The core of sustainable living

This post contains extracta from my book Anti-trend. They are taken from the beginning of Chapter 2: Anti-trendy Intuition as well as from the subsection in the same chapter with the subtitle The Core of Sustainable Living.

I have recently on several occasions been reminded of exactly how important it is to be able to make use of my intuitive compass; Intuition can be grounding—and rather than being subjective it can be a gateway to understanding intersubjective elements and basic assumptions. Intuition links us to universal themes that are relevant and common to all human beings, cross culturally.

Anti-trendy intuition

Being intuitive and using one’s intuition to navigate and draw conclusions is generally an unwelcome methodology when performing theoretical research. Intuition is viewed as superficial, unserious, and overly subjective. But perhaps closing ourselves off to intuition denies us straightforward insights.

In this chapter, seemingly intangible concepts and methods like the intuitive compass, intersubjectivity, eidetic reduction, and sublimity will be investigated with the overall purpose of moving toward an understanding of what it means to adhere to anti-trendy tendencies, in the creation of design-objects, and in life in general.

The present usage of the term intuition is closely interrelated with phenomenological research. To intuitively grasp something, for example societal and cultural tendencies, involves moving from observations and hunches to an innate understanding of contexts, conditions, and connections. And, to gain intuitive insight into objects or environments can be described as a way of “checking in” to our fundamental human attachment to our physical surroundings—which appears to be lost when we feel detached from nature, from materials and textures, from sensations and atmospheres, and start doubting our sensory, bodily wisdom.

My hypothesis is that this kind of detachment causes unsustainable behavior, which materializes in a use-and-throw-away mentality, because, simply put, if we don’t feel connected to our physical surroundings, we are less inclined to take care of and maintain them. Hence, exercising one’s intuition is a vital part of both the sustainable design practice and sustainable living.

When consumers become increasingly intuitively and sensuously aware, they demand products that can nourish that awareness within them, and when designers are able to tune into their intuitive compass their ability to create resilient, anti-trendy design-objects that meet deeply felt consumer needs (rather than fleeting trend-based ones) increases. And hence, we are back at the inherent supply-demand logic of the book: namely that in order for the supply of sustainable, resilient design solutions that encourage sustainable living to raise the demand for such must increase, and vice versa.

In the following sections we will move from clarifying the connection between intuition and phenomenological research, investigating ways of disrupting the familiar with the purpose of seeing through “taken for granted truths” and thus potentially altering unfortunate behavioral patterns, and, finally, exploring ways to learn how to navigate intuitively in life and the creative process.

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Drawing conclusions based on intuition is not the equivalent of basing every part of a decision-making process on subtle feelings or emotions. In secularized, and highly rational parts of the word, intuition is often associated with irrational feelings, superstition, and/or worthless gut-feelings, and hence linked to non-valid resolutions.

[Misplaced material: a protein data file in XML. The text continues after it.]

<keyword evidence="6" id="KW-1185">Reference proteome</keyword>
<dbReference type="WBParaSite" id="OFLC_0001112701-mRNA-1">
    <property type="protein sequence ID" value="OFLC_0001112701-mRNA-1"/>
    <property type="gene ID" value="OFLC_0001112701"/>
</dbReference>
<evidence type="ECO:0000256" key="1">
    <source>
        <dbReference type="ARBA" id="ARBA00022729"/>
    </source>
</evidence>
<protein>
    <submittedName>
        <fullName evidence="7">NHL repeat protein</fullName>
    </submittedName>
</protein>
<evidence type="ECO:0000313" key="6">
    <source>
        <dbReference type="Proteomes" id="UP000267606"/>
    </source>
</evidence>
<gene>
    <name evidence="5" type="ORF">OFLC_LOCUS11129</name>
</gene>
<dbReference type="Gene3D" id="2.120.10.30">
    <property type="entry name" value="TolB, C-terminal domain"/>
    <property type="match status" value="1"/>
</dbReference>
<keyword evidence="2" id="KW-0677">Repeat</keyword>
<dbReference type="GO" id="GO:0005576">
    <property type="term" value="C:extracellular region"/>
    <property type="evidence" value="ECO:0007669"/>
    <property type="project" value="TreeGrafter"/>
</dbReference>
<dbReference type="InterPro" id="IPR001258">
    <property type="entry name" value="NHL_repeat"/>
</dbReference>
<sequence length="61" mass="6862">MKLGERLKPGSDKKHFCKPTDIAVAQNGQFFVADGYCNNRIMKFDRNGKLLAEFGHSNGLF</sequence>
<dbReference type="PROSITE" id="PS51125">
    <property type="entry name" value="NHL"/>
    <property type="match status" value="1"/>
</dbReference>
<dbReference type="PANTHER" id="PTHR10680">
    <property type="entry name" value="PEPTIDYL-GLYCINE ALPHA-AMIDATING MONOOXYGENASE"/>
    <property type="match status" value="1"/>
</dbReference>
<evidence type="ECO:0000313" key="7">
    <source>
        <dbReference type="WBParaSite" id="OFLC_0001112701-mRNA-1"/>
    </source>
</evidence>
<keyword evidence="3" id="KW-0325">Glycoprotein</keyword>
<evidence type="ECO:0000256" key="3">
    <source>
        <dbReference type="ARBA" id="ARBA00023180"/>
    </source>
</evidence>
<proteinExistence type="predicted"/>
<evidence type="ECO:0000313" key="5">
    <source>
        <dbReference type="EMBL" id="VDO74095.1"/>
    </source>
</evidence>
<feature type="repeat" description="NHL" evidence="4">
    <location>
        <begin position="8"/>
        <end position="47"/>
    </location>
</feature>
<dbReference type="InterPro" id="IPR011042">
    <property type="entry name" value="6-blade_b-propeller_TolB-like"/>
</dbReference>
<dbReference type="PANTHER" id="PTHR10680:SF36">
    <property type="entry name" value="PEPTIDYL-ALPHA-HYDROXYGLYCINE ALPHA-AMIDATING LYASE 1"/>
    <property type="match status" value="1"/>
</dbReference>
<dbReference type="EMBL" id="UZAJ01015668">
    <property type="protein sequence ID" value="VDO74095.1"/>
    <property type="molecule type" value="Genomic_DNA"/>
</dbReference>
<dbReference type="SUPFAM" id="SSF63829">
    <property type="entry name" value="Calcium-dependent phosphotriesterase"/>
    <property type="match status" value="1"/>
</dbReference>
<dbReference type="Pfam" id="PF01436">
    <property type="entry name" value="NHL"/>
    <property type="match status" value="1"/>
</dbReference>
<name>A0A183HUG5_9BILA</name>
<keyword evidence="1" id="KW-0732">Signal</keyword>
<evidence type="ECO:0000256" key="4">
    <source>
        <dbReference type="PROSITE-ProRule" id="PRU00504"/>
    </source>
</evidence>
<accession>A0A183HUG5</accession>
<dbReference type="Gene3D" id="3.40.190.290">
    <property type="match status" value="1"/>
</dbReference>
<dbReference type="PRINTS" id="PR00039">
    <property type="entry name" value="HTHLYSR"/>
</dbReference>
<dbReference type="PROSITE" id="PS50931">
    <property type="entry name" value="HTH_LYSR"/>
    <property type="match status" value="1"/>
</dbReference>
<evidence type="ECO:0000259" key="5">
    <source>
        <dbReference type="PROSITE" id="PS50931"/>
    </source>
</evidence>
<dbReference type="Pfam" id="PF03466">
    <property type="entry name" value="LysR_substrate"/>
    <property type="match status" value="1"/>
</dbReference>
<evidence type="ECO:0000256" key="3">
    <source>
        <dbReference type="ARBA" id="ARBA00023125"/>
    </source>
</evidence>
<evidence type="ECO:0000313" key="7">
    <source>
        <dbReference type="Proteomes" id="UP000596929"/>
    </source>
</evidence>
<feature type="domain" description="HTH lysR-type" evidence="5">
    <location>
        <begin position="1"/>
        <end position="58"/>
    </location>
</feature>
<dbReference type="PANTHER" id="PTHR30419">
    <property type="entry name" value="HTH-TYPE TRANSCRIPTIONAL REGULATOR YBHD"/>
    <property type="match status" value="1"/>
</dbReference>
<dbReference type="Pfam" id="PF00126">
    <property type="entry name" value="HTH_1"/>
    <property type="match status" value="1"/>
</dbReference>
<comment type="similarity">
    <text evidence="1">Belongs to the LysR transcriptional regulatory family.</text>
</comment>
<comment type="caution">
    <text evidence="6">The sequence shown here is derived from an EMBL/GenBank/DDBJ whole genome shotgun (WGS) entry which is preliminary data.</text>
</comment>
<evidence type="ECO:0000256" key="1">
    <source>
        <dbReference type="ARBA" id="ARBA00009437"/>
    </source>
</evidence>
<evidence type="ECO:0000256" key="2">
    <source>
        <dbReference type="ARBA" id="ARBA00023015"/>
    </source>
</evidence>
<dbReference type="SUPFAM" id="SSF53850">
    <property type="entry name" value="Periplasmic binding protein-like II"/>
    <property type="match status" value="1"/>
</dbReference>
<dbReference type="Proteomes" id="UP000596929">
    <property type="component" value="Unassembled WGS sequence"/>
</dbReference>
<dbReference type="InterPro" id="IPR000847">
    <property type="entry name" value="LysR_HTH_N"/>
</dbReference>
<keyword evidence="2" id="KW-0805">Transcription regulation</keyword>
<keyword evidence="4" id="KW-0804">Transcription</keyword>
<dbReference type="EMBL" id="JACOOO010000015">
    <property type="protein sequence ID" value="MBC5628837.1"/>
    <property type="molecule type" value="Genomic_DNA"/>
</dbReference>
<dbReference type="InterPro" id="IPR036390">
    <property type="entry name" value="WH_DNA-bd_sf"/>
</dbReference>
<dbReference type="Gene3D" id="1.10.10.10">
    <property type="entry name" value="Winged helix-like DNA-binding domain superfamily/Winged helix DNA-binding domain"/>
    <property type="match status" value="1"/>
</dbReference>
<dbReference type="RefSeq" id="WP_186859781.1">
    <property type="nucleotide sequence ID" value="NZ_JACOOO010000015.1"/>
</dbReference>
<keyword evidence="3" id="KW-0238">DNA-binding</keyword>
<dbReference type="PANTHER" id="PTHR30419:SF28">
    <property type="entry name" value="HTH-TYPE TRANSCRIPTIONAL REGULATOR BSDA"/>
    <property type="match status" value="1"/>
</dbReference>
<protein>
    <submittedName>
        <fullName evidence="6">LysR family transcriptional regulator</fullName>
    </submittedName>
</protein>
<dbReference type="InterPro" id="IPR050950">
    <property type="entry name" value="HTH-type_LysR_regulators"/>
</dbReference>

In my approach to working with the intuitive compass, however, intuition is not necessarily anti-rational nor is it fruitless or void due to its subjective character. Intuition can be grounding—and rather than being subjective it can be a gateway to understanding intersubjective elements and basic assumptions. Intuition links us to universal themes that are relevant and common to all human beings, cross culturally. Intuition is, or should be, the last or perhaps the first drop when making decisions regarding the creation of long-lasting objects, or when concluding upon societal, cultural behavioral patterns. In other words, when gathering insight into tendencies or predominant lifestyles of a time (in order to support or challenge these by creating anti-trendy, sustainable design-objects), making use of one’s intuitive compass can be the highly beneficial. In the following subsections, I will demonstrate how this can be done based on an investigation and definition of the concepts of phenomenological intuition, eidetic reduction, and intersubjectivity.

It might sound slightly “new age” when I use the term intersubjectivity. Nevertheless, intersubjectivity is a phenomenon considered and acknowledged in philosophy, psychology, sociology, and anthropology as a psychological relation between human beings—a kind of cognitive universalism. Within philosophy, intersubjectivity has been thoroughly treated by German philosopher Edmund Husserl (1859–1938), the founder of phenomenology, as well as by French philosopher Maurice Merleau-Ponty (1908–1961). The concept of intersubjectivity in Husserl’s philosophy indicates that although my subjective, individual perception of the world belongs to me, and another human being’s individual perception belongs to him or her, the world is immediately, directly, or on a “given” level experienced as one and the same. The intersubjective element of perception unites us. I will return to the concept of intersubjectivity and the important link between this term and intuition and the intuitive compass, but first, let’s take a look at why intuition often tends to be viewed as an invalid way of reaching insight and academic knowledge, as initiated at the beginning of this chapter.